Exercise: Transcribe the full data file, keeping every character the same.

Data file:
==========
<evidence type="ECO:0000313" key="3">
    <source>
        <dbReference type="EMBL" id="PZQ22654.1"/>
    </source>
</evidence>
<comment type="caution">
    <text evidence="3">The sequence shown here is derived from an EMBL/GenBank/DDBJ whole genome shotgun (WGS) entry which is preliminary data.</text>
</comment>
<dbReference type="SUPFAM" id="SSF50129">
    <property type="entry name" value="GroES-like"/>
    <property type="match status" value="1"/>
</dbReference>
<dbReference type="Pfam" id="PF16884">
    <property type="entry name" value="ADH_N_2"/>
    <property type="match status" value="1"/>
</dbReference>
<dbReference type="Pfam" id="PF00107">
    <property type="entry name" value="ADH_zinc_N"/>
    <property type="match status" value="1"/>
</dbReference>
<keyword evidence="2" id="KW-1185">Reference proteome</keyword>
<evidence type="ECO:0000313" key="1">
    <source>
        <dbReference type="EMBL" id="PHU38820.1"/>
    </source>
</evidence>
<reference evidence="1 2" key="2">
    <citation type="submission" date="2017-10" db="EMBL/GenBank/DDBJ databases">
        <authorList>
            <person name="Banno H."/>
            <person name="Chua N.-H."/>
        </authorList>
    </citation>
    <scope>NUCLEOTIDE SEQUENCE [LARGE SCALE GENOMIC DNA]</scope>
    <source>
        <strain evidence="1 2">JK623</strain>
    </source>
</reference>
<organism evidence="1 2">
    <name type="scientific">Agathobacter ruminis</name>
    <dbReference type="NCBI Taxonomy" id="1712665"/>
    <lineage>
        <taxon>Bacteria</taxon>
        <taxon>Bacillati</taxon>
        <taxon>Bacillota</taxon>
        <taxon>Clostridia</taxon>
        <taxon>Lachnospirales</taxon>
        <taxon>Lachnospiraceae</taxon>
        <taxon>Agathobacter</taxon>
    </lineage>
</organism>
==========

<evidence type="ECO:0000313" key="3">
    <source>
        <dbReference type="EMBL" id="PZQ22654.1"/>
    </source>
</evidence>
<comment type="caution">
    <text evidence="3">The sequence shown here is derived from an EMBL/GenBank/DDBJ whole genome shotgun (WGS) entry which is preliminary data.</text>
</comment>
<dbReference type="SUPFAM" id="SSF50129">
    <property type="entry name" value="GroES-like"/>
    <property type="match status" value="1"/>
</dbReference>
<dbReference type="Pfam" id="PF16884">
    <property type="entry name" value="ADH_N_2"/>
    <property type="match status" value="1"/>
</dbReference>
<dbReference type="Pfam" id="PF00107">
    <property type="entry name" value="ADH_zinc_N"/>
    <property type="match status" value="1"/>
</dbReference>
<keyword evidence="2" id="KW-1185">Reference proteome</keyword>
<evidence type="ECO:0000313" key="1">
    <source>
        <dbReference type="EMBL" id="PHU38820.1"/>
    </source>
</evidence>
<reference evidence="1 2" key="2">
    <citation type="submission" date="2017-10" db="EMBL/GenBank/DDBJ databases">
        <authorList>
            <person name="Banno H."/>
            <person name="Chua N.-H."/>
        </authorList>
    </citation>
    <scope>NUCLEOTIDE SEQUENCE [LARGE SCALE GENOMIC DNA]</scope>
    <source>
        <strain evidence="1 2">JK623</strain>
    </source>
</reference>
<organism evidence="1 2">
    <name type="scientific">Agathobacter ruminis</name>
    <dbReference type="NCBI Taxonomy" id="1712665"/>
    <lineage>
        <taxon>Bacteria</taxon>
        <taxon>Bacillati</taxon>
        <taxon>Bacillota</taxon>
        <taxon>Clostridia</taxon>
        <taxon>Lachnospirales</taxon>
        <taxon>Lachnospiraceae</taxon>
        <taxon>Agathobacter</taxon>
    </lineage>
</organism>